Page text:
Five Lessons Learned From Consulting Engagements

In a recent post about consulting engagements, I talked about some of the challenges with consulting organizations and their standard practices. I thought maybe some might benefit from some insight.  These are some specific suggestions for handling these kinds of challenges.

1) Consulting firms have “relationship” managers or “engagement” managers – these are people whose job on the project it is to ensure the customer is satisfied. It is their corporate mission to ensure that your company spends more money with them. They are sales people. They come to your project meetings, with a stated purpose of making sure that the project is smooth and successful. Their “other” purpose is to develop a deeper network in your organization, and to “discover” other opportunities for their firm to “help”. While they may have expertise, industry knowledge, and skills that help your organization, it is worthwhile to question whether they should be billable on your engagement.

2) Consulting firms often insist on having their own project manager, as part of their project team. Nobody would dispute that it is important to coordinate track the activities of the consulting resources, coordinate their interactions with your organization, and report status of the engagement. Depending on the complexity of the engagement, the number of resources, the risks and time pressure, this may not require a full time resource. It is not unreasonable to split PM’s across engagements, or to have PM’s assigned to other analytical activities, in this case. If you wouldn’t allocate a full time PM on your team to the project, you shouldn’t pay for one at consulting rates.

3) Consulting firms often bring a “framework”, a “business architecture”, a “methodology” or some other practice that sounds way more advanced than how you do things internally. In my experience, this is often a superficial structure imposed on top of a “make stuff up” confidence game. Even if those structures are “the real deal” using them may be overkill for your project, amounting to “swatting a fly with a sledgehammer”, which ends up costing you more than is necessary, because of the weight of the structure that must be built. Before you “sign up” for this treatment, find a cynical ex-consultant in your organization, and have them sit with you while the consultant reviews their “practice framework” or whatever. Review sample deliverables from other clients engagements, ask questions about how long these typically take to prepare, and about how each deliverable helps you, the client, move forward. Ask for references from other similar clients for whom they did a similar engagement and ask how valuable the “framework” was, and how closely it was followed.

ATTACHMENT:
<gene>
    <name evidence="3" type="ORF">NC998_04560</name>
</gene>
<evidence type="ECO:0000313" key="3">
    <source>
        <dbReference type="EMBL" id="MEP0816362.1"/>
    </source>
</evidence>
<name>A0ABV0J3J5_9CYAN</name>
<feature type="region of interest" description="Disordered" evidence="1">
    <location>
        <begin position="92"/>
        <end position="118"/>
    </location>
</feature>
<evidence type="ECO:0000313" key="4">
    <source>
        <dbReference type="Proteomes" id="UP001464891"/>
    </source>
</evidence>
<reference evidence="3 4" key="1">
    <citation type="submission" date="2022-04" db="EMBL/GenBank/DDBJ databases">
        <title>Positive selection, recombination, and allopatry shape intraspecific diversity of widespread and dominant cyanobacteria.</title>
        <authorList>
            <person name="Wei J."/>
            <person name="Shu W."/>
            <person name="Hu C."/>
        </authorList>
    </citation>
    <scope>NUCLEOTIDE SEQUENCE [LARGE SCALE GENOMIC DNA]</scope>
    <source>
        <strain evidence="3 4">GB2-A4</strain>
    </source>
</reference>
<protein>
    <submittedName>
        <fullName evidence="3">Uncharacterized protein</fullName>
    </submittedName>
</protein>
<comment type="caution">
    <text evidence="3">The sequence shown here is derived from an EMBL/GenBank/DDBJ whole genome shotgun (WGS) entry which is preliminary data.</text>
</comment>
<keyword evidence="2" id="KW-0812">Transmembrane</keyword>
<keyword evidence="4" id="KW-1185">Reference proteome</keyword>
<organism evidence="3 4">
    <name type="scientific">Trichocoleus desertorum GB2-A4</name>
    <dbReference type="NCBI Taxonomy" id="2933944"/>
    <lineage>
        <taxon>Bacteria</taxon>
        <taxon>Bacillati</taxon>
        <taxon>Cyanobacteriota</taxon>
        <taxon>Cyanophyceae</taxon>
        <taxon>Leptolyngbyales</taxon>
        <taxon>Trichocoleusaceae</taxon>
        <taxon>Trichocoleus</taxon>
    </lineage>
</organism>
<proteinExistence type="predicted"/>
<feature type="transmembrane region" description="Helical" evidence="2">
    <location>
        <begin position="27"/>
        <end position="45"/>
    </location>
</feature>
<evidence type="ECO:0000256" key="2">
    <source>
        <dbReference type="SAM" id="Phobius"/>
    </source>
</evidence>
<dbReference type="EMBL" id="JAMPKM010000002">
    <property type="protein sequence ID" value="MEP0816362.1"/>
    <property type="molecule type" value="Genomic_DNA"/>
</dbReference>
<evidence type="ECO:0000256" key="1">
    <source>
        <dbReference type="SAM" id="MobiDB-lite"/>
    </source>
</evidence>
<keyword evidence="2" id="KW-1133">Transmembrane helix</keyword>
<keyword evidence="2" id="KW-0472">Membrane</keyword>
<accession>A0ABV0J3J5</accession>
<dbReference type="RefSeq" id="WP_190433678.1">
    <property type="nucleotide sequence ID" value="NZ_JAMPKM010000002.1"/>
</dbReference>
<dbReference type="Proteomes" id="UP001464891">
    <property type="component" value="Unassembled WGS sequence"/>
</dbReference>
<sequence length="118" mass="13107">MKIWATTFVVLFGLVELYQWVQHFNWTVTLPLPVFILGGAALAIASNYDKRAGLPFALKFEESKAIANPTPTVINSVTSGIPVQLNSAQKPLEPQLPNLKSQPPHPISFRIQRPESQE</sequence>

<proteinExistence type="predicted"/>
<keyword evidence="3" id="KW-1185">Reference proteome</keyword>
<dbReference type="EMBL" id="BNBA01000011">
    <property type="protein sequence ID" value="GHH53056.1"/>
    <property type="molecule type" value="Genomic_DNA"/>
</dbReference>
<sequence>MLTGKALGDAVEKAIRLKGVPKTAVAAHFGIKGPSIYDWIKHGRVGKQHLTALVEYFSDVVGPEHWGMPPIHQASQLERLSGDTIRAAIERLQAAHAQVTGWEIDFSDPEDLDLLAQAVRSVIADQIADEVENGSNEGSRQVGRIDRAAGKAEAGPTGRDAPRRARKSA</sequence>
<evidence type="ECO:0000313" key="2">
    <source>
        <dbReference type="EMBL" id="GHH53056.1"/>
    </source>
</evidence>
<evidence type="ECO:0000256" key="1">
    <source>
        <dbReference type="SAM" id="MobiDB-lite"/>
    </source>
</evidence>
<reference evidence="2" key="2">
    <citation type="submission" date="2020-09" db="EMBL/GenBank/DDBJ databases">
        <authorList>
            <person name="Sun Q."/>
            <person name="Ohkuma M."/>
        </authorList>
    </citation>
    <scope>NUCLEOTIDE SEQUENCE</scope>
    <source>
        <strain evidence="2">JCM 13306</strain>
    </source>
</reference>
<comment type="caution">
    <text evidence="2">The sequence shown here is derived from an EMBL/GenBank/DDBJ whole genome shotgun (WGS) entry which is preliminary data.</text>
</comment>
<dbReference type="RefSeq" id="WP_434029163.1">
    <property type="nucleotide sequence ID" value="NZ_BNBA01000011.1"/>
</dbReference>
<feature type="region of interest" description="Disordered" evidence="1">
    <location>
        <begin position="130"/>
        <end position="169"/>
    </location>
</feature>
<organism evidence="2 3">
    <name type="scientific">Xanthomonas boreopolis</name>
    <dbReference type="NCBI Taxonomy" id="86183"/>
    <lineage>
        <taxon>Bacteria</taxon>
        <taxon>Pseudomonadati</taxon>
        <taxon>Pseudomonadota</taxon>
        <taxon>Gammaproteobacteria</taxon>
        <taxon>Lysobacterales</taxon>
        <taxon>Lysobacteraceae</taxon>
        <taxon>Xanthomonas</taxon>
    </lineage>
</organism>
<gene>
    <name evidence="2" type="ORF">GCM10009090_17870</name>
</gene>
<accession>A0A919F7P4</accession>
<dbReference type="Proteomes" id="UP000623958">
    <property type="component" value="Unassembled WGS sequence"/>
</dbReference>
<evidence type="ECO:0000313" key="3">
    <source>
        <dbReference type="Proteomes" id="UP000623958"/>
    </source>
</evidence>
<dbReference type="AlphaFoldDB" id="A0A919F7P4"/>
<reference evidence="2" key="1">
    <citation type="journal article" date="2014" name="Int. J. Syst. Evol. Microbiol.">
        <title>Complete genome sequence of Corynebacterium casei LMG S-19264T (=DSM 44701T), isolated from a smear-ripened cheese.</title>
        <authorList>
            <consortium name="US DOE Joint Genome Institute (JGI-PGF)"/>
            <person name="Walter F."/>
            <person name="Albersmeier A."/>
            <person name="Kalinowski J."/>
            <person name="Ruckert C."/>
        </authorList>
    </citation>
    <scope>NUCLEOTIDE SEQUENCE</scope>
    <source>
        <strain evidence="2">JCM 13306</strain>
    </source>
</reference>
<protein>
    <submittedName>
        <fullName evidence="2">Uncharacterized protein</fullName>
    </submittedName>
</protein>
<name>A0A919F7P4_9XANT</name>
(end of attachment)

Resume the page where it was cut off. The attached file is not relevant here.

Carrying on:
4) Consulting firms sometimes pad an engagement with less qualified, less experienced resources. It becomes difficult, when in the midst of an engagement you discover this to be the case. You are hiring mercenaries, you expect them to be battle hardened warriors. Its bad when you get Beetle Bailey or Gomer Pyle in your platoon. Worse when you have a whole platoon of “Gomers”…. On smaller, slower initiatives, you may have time to interview and reject team resources, or at least review resumes before the team is “boots on the ground”. For larger engagements or time deficit situations, you should interview leads, and quickly option non-performing or otherwise unsuitable resources. This is an arrangement that you make with the engagement manager up front. If you are sourcing expertise that you don’t have at your disposal, definitely find the best experts within your organization and have them prove that the consultant is as good as you need.

5) Consultants hit the ground with their own organizational culture. When this is different from your own, it can cause dissonance. The more complex and high profile the project, the worse it feels. There is nothing wrong with constraining the consultants to following your corporate cultural norms. While they may complain that it will cost more, in reality it will probably make the engagement better and cost less over all. These cultural elements include meeting etiquette, office hours, group calendar participation, deliverable draft and iterative review processes.

I am sure that there are plenty of other advices that people can give about engaging consultants and how to be successful using consulting resources to drive projects.  Please feel free to link your own blogs or share your wisdom in comments below…

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